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Nation Current Affairs 13 Jun 2019 Chennai: Once bonded ...

Chennai: Once bonded labourers, kids want to serve nation

DECCAN CHRONICLE. | DEBANJOLI NANDI
Published Jun 13, 2019, 2:35 am IST
Updated Jun 13, 2019, 3:28 am IST
The family was rescued in 2016 with the help of National Adivasi Solidarity Council.
Shakunthala with her children Sanjay and Ravishankar. (Photo: DC)
 Shakunthala with her children Sanjay and Ravishankar. (Photo: DC)

Chennai: On the occasion of World Day Against Child Labour, DC spoke to two minors who were once bonded labourers and are now pursuing their dreams with their mother by their side through thick and thin.

 Shakunthala had been working for 25 years in a brick kiln in Vellore district with her parents in Vellore district to pay back the money her parents had borrowed.

 

Shakunthala was managing both work and education and rising above all the shackles of bonded labour. She would get up at 4 o’clock and work till 8 and then go to school, come back at 5 and work till 8 o’ clock.  She went on to complete 8th standard when she got married in the brick kiln unit itself.   But the burden on her shoulders grew bigger as her husband, who was also staying with the family in the bricklin after marriage, took some money (Rs 30,000) from the same owner to meet the marriage expenses. Ravishankar and Sanjay were born in 2004 and 2006.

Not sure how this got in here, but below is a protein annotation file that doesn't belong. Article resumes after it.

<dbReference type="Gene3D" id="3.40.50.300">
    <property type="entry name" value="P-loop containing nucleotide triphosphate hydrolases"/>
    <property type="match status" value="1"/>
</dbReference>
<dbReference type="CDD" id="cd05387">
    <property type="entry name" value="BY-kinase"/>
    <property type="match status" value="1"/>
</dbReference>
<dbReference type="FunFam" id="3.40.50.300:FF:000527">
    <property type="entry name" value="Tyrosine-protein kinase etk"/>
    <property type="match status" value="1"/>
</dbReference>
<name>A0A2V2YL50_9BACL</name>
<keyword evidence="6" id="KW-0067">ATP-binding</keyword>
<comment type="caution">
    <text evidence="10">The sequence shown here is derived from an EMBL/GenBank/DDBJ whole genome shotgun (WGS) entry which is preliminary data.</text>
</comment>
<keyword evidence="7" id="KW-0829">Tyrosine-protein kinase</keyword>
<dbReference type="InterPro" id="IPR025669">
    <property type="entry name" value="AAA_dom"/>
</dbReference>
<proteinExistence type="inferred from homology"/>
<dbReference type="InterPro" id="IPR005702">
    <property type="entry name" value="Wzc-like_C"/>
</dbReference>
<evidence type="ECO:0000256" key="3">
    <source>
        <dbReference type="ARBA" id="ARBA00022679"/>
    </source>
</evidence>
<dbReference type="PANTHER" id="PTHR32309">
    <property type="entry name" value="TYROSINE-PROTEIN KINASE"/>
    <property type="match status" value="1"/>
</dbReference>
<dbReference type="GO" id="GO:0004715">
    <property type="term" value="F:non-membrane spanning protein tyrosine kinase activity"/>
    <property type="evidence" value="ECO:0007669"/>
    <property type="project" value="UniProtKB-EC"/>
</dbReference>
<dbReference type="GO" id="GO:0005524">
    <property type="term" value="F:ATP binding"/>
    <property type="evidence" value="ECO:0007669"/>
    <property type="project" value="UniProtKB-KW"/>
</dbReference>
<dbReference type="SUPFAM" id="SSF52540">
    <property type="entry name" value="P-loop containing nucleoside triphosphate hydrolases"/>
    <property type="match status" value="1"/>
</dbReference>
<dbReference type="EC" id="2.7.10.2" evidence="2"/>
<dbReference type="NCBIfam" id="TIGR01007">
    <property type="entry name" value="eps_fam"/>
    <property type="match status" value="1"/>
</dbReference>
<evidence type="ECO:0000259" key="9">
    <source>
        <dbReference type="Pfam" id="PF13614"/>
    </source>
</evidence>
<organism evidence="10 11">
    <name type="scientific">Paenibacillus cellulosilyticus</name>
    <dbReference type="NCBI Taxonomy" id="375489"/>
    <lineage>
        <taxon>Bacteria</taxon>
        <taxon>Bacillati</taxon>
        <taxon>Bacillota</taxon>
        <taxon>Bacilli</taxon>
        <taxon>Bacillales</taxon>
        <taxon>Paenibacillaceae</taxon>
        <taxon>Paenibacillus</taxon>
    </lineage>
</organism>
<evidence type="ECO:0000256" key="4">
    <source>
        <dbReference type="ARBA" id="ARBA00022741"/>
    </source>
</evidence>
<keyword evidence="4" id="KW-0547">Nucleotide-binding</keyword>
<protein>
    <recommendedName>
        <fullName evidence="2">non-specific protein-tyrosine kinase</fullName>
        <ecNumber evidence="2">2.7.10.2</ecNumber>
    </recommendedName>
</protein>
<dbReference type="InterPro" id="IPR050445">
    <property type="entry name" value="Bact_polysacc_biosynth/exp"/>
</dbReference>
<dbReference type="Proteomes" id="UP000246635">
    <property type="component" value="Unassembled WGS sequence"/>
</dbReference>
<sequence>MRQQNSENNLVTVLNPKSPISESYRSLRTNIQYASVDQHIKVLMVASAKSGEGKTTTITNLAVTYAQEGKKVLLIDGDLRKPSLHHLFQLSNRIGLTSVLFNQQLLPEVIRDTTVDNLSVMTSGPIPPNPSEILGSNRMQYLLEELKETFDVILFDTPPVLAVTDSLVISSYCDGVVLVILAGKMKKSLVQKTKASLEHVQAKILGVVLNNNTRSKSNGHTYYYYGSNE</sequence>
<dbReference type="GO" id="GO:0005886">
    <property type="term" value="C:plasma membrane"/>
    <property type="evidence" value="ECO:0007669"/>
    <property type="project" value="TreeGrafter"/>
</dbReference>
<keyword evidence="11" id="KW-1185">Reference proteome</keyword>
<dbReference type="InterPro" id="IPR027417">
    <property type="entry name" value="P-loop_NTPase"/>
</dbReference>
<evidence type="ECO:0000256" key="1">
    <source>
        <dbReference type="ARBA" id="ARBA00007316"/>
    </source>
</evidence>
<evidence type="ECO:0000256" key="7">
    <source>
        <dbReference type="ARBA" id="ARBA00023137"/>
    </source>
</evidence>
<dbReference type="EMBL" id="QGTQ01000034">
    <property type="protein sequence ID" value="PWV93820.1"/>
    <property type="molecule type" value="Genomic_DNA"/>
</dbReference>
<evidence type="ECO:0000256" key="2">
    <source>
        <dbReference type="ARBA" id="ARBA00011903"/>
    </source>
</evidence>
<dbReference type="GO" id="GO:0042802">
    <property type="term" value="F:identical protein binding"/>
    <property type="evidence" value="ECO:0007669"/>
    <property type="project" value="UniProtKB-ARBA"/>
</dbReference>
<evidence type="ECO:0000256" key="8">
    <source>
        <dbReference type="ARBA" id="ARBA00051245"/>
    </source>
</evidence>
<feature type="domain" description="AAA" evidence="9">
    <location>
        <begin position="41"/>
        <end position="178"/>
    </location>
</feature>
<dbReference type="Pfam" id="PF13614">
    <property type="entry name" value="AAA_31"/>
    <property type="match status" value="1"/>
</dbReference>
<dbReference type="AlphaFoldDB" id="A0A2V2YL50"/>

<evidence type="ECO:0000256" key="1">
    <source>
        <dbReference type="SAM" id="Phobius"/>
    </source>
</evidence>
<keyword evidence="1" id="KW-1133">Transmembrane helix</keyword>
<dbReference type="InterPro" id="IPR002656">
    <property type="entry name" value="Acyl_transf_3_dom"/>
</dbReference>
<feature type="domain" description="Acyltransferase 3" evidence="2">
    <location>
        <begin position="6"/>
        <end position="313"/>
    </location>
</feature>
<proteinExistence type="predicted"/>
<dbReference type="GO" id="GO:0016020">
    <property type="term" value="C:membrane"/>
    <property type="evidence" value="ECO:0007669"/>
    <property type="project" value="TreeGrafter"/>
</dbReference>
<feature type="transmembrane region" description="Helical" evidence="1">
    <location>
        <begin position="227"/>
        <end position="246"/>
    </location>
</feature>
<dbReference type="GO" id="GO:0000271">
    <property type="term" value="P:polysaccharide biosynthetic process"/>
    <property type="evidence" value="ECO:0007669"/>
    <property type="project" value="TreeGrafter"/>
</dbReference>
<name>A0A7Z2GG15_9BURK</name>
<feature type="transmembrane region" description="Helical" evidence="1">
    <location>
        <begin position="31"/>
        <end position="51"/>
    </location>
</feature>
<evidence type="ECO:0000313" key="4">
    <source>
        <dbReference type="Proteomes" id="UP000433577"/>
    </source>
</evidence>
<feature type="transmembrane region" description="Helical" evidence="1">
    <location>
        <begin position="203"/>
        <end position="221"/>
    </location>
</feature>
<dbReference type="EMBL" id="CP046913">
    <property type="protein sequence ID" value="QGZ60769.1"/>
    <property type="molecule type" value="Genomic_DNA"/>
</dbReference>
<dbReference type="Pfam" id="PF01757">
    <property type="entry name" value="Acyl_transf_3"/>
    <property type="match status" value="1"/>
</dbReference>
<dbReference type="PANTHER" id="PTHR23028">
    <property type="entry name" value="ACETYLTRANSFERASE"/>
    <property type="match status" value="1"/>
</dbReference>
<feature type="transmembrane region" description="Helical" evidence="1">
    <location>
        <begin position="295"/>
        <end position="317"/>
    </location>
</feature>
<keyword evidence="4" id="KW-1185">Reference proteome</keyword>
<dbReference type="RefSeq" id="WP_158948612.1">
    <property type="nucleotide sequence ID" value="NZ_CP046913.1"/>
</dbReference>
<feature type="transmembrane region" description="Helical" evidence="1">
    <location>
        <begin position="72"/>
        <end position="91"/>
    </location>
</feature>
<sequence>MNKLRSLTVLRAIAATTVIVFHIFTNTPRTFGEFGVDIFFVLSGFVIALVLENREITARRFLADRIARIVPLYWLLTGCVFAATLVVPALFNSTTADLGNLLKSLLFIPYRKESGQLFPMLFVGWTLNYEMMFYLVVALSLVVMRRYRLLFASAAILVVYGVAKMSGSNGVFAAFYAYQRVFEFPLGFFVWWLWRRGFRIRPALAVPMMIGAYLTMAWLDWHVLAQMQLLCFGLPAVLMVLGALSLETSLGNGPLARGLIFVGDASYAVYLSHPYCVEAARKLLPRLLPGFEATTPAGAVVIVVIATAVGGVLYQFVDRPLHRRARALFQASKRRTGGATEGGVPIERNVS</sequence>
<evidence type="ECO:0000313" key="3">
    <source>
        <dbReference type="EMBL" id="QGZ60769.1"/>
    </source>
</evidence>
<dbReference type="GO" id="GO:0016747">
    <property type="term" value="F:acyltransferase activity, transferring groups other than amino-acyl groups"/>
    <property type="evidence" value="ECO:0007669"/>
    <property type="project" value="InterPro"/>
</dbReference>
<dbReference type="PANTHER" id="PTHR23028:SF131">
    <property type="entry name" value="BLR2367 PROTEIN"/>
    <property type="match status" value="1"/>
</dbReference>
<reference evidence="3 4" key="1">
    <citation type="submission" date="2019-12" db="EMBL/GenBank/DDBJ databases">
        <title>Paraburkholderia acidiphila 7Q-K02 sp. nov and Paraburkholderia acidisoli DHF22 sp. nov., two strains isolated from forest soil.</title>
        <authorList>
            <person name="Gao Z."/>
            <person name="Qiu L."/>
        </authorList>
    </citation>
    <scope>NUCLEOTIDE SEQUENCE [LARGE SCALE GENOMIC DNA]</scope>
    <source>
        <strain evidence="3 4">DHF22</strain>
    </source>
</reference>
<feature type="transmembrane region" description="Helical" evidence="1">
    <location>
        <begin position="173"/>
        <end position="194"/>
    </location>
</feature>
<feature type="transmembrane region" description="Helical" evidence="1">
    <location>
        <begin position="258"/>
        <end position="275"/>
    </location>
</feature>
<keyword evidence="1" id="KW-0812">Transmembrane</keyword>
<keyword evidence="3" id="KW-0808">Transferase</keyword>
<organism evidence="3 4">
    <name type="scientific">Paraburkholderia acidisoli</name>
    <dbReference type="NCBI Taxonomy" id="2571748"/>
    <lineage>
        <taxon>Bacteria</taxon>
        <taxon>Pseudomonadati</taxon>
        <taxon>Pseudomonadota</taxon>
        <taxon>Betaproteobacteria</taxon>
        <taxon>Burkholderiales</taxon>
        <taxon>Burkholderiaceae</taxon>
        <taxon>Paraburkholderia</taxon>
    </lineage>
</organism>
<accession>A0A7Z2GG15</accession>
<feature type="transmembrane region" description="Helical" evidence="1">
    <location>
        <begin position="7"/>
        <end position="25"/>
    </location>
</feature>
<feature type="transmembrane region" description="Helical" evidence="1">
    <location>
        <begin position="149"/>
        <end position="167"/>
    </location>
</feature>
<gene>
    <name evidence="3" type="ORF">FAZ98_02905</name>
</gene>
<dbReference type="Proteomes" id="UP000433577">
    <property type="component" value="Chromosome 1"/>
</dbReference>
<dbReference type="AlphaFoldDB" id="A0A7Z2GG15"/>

Shakunthala had always wanted to educate her children. When she went to the owner to talk about it, he placed a condition that they would have to work in order to continue their education, and their education has not stopped ever since.”It was 2013 when one day an argument broke out between my husband and the owner over the amount of money we owed to him. The owner tied him to a tree and beat him with a wooden log. Then my husband left us for good,” shares Shakuntala who has never let her kids feel that a father leaving the family was going to make their lives difficult.

Ravishankar and Sanjay would help the family with all the brick kiln work- from collecting the sand to mixing it and then taking the final product to the godown- everything- from 4-8 in the morning and 5-8, after school, in the evening.
“After their father left us, movement of restriction got higher as the owner feared we would run away,” shares Shakunthala who is currently a member of Released Bonded Labourers’  Association and has recently led a rescue operation in Vellore. In a bid to make a living and sustain her dream of her children’s education, she works in a shoe-making unit and also takes up daily wage work.

Ravishankar , who is in class 10  now, wants to join the Army. “One day I asked him about his dream, he said he was ready for it -even if that meant leaving us for good only to serve the country.” Sanjay, who is in class 9 now, wants to be a cop.  

 The family was rescued in 2016 with the help of National Adivasi Solidarity Council.

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